She was one of 10 children, so her house was “mostly beds.” Another “La Hielera” child, Tony Quiroga, a Marine veteran and former ice plant worker, called them cubicles.
Winters were cold and summers were hot, but that didn’t matter much to them.
Helen was content with her family, her friends and her routine. Sunday mass, when she’d dress to the nines in her Sunday best. In the summertime, buy vanilla ice cream from the friendly man driving a white truck.
But life outside of the plant was different.
On days they wanted to see a movie, they’d wander out to the Argentine neighborhood. She would learn that segregated Kansas City put people like her in boxes.
“You know how they do,” Helen explained. “Black (people) in a box and Mexicans in a box, and of course white, they were superior.”
Helen said it didn’t bother her much because she learned to keep to herself and stay in her community. But her brother struggled with rampant discrimination.
For entertainment, kids like Helen or Tony would go to the Park Theater on Strong Avenue in Argentine. That theater was one of the only that allowed Mexicans inside, with some restrictions.
“It was 10 cents and we were separated,” she said. “Mexicans went on the left side. The white people went on the right side.”
Historian Gene Chavez, who has been tracking Latino histories since the late 1960s, is also the son of an ice plant worker from Colorado. Chavez remembers the large tongs used to hoist the ice blocks.
Places like “La Hielera” were micro-communities. Chavez is engrossed by the Eagles Nest community. Flipping through pages of images provided by Tony Quiroga, he begins to expound on the evolution of immigration, labor and military recruitment.
“When they were kids they worked at the ice plant, but then they went to the war,” Chavez said, pointing to a photo of ice plant workers.
Learning these histories is integral to understanding the world today, Chavez said, and he’s dedicated to making sure they aren’t forgotten. Previously, he worked on a traveling Smithsonian exhibit on Mexican baseball teams that began when soldiers returned from the war.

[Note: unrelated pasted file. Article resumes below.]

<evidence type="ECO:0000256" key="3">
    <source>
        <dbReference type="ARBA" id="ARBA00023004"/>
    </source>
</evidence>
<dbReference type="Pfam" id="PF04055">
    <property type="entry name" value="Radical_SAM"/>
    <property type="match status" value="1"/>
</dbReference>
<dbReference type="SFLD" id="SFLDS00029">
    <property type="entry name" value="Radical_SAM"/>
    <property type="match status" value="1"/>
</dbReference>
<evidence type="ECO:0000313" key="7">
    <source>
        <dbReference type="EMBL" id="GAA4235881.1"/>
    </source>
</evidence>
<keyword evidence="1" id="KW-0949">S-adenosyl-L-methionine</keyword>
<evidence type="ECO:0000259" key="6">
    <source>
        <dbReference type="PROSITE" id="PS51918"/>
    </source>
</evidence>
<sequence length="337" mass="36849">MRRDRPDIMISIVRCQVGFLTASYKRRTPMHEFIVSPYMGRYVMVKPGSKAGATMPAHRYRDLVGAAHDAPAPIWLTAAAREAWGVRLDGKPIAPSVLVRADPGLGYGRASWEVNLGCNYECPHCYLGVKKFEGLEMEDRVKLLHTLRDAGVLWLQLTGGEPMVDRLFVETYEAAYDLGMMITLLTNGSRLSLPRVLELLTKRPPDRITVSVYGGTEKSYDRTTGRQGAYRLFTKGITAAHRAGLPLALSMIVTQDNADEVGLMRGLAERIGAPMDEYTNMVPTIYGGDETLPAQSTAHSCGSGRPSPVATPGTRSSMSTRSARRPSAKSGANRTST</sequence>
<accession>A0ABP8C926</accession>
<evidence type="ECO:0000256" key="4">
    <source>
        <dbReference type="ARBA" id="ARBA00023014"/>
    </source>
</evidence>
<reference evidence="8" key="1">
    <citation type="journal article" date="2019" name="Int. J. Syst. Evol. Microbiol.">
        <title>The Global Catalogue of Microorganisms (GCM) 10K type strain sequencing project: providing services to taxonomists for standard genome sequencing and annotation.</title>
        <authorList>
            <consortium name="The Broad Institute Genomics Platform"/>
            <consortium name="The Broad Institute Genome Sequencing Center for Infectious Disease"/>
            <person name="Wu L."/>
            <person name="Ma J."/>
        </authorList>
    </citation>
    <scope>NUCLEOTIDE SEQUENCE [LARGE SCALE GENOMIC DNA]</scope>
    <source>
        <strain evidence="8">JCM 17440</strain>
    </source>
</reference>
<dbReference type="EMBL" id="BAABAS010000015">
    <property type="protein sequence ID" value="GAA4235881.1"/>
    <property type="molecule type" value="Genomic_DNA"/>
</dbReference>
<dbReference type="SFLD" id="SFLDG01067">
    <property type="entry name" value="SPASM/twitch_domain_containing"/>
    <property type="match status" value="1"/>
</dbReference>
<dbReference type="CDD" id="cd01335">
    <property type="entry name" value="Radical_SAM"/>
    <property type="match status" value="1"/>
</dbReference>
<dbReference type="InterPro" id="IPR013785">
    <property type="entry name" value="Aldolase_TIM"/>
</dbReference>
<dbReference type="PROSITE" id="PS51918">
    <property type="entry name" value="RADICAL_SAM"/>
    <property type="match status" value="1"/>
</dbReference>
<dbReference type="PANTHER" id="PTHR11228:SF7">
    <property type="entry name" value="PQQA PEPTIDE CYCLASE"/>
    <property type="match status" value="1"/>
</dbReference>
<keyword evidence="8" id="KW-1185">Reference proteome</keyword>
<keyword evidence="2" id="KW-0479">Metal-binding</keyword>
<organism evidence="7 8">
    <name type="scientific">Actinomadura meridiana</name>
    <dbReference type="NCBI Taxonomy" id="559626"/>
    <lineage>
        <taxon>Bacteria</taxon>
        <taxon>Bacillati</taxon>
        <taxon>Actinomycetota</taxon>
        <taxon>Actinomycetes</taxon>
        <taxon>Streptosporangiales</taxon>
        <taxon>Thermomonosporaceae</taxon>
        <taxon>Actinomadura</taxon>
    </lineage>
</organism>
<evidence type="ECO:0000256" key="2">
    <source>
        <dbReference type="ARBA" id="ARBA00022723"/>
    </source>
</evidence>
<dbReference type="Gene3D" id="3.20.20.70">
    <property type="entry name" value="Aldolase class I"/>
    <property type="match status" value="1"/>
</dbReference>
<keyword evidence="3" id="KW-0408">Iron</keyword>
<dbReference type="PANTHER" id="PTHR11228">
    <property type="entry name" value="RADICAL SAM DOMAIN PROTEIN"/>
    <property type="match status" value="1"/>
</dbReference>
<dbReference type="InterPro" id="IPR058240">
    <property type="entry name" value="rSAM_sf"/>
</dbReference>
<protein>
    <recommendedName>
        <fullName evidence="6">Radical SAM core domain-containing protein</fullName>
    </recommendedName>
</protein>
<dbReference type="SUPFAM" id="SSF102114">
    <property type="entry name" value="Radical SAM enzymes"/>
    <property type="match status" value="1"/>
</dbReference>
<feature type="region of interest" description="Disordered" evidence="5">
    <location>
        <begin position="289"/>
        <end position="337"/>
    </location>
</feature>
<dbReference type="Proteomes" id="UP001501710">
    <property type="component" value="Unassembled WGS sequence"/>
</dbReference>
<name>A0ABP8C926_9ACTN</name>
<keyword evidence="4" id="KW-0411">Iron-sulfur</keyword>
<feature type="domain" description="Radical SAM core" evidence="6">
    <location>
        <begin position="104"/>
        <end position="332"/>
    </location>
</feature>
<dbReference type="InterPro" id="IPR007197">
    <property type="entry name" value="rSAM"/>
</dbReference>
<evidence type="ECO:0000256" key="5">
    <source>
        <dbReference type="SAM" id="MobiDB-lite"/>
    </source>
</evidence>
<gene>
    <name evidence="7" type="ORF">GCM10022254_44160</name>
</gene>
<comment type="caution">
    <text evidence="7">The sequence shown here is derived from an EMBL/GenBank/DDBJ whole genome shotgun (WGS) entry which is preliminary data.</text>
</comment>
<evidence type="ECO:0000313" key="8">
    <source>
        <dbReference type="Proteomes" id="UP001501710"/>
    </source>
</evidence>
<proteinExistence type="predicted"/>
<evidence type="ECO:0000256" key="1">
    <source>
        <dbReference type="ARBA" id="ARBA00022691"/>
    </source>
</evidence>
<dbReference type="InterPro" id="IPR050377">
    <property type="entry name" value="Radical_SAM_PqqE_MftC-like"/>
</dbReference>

One story cannot be told without the other. Each piece of this history is interconnected, from the rail yards to the baseball fields.
The second stop, inside the ice plant.
The American Legion Post #213 in Kansas City, Kansas, was built for Mexican veterans.
The post, called The Eagles Nest, is cater-cornered to a rail line, a physical representation of Mexican migration and community building in the metro.
It’s a convivial hub for folks like Tony Quiroga, who grew up in the tiny community nestled behind the 42nd Street Bridge and Santa Fe Railroad main line. Quiroga recounted the days he watched his father haul ice. Cumbias play to the backdrop of clinking glasses.
“Our dads worked there. This was during the ‘40s, during the war,” Quiroga said.
Quiroga, a Kansas City veteran, not only lived at “La Hielera.” He was born there, inside a small tar shack. In those days, doctors would do home visits, he explained.
Now in his 80s, he sips a beer and reminisces with fellow vets, their kids and friends.
“La Hielera” – the Ice Plant – was unique. It included 17 families in 17 small shacks.
There was a park. A chicken coop. A baseball field.
“We had to live there 24 hours a day,” Quiroga said. “We couldn’t go anywhere.”
The trains, hauling produce from California or New Mexico, would come and go all hours of the day, he said.
Part of that had to do with the nature of the other. Another was the social climate and ways in which racial groups were segregated around the metro.
He laughs it off now, laser-focused on the photos of his teen father smiling on the dock. One photo in particular shows a group of workers, picks in hand.
Quiroga trailed off about the heavy blocks of his ice his strong father pushed and cut.
“They lugged 300-pound blocks of ice,” Quiroga recalled, his hands mimicking holding the tools he’d later use.
This industry was passed down from one generation to the next. As a young adult, Quiroga took up the tongs as his son looked on.
Families like Quiroga’s and Mendez’s migrated from Mexico. They were first-generation children in Kansas City. It was a small, isolated world, one that’s still felt in the sprawled Kansas City metropolitan area.
“La Hielera” is more than the story of how Mexican laborers kept Kansas City’s produce cold. It’s the story of the people who kept the transportation hub running, growing and thriving.
For people like Helen and Quiroga who grew up — and worked — between the railroad tracks, their stories were part of what built Kansas City’s thriving Mexican community.
“I don’t want this history to be lost,” she said. “It was a good time.”
Vicky Diaz-Camacho covers community affairs for Kansas City PBS.